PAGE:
Stars set to shine in Cinemalaya 2012By Nestor V. Torre
Philippine Daily Inquirer
When the latest edition of the Cinemalaya alternative film festival and competition opens later this month, movie buffs may be surprised to see so many stars topbilling or playing important roles in a number of its official entries.
In the Director’s showcase for established filmmakers, Jose Javier Reyes’ “Mga Mumunting Lihim” has Iza Calzado, Judy Ann Santos, Janice de Belen and Agot Isidro. Jun Lana’s “Bwakaw” fields Eddie Garcia. Lawrence Fajardo’s “Posas” topbills Nico Antionio and Bangs Garela. Raymond Red’s “Kamera Obskura” has Pen Medina and Joel Torre. And Adolf Alix’s “Kalayaan” stars Zanjoe Marudo and Luis Alandy.
In addition, the entries in the New Breed category feature these stellar draws: Dennis Trillo in Aloy Adlawan’s “Ang Katiwala,” Coco Martin in Emmanuel Palo’s “Santo Niña,” Shamaine Buencamino in Loy Arcenas’ “REquieme!,” Kristoffer King in Paul Sta. Ana’s “Oros,” JM de Guzman in Lemuel Lorca’s “Intoy Shokoy,” Carlo Aquino in Mes de Guzman’s “Diablo,” Sue Prado in Julius Cena’s “Mga Dayo,” Jodi Sta. Maria and Mylene Dizon in Vincent Sandoval’s “Aparisyon,” Dawn Zulueta in Marietta Jamora’s “Ang Nawawala,” and Albie Casiño in Gino Santos’ “The Animals.”
Indie vs maindie
What’s going on here?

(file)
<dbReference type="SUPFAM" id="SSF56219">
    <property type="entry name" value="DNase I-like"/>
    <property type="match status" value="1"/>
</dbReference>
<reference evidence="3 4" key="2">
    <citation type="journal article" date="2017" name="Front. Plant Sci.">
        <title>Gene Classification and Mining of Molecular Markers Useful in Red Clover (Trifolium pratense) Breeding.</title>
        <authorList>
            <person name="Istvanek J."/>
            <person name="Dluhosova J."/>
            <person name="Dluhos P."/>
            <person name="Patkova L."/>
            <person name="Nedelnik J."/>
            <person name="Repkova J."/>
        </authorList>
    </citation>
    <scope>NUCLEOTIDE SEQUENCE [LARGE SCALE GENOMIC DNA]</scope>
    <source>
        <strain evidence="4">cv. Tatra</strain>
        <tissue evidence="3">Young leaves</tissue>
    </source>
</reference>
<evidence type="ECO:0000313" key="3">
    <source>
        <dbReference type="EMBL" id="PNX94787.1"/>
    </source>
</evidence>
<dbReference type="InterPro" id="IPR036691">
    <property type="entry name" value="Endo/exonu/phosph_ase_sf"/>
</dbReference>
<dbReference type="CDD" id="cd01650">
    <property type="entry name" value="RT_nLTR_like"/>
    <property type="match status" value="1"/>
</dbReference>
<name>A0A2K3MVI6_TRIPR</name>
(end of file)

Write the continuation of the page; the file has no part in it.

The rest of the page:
Time was when indie was indie and maindie was maindie—and hardly ever did the twain meet. These days, however, on both sides of the “exchange,” the key people involved are finding a comfortable common ground—and many reasons to work together—that is proving to be mutually beneficial.
Why do name stars like Judy Ann Santos, Eddie Garcia, Iza Calzado, Zanjoe Marudo, Dennis Trillo, Coco Martin, JM de Guzman, Jodi Sta. Maria and Dawn Zulueta “go indie”? Because that’s where the good and really challenging roles are, complex characters that make them work harder and dig deeper into their thespic resources to come up with their best portrayals.
Aside from the thespic benefits they derive, some stars appear in productions for a fraction of their usual acting fees (some of them even do it for free) because they see in the indie film wave nothing less than the future of the Filipino movie industry, and they want to give the realization of that future a much-needed helping hand.
Since their stellar appeal attracts viewers, the hope is that the indie films they appear in will end up making money, so their writer-directors can continue coming up with exceptional films.
The dodgy thing, of course, is the ability to “marry” the role with the star, not just using his or her star value for its own sake.
Not only should the indie outing be good for the star’s career, he or she should also be able to do full justice to the role up for stellar casting, or else the bad fit would be embarrassingly obvious for everyone concerned.
Some people see a basic disconnect in stars’ indie portrayals—a contradiction, even—because they’re coming from different directions. But, the fact remains that indies have to appeal to a wider audience to remain financially solvent and thus be continuously productive—and, if the right star with the requisite enlightened attitude can be found to fit a challenging indie role, it could work.
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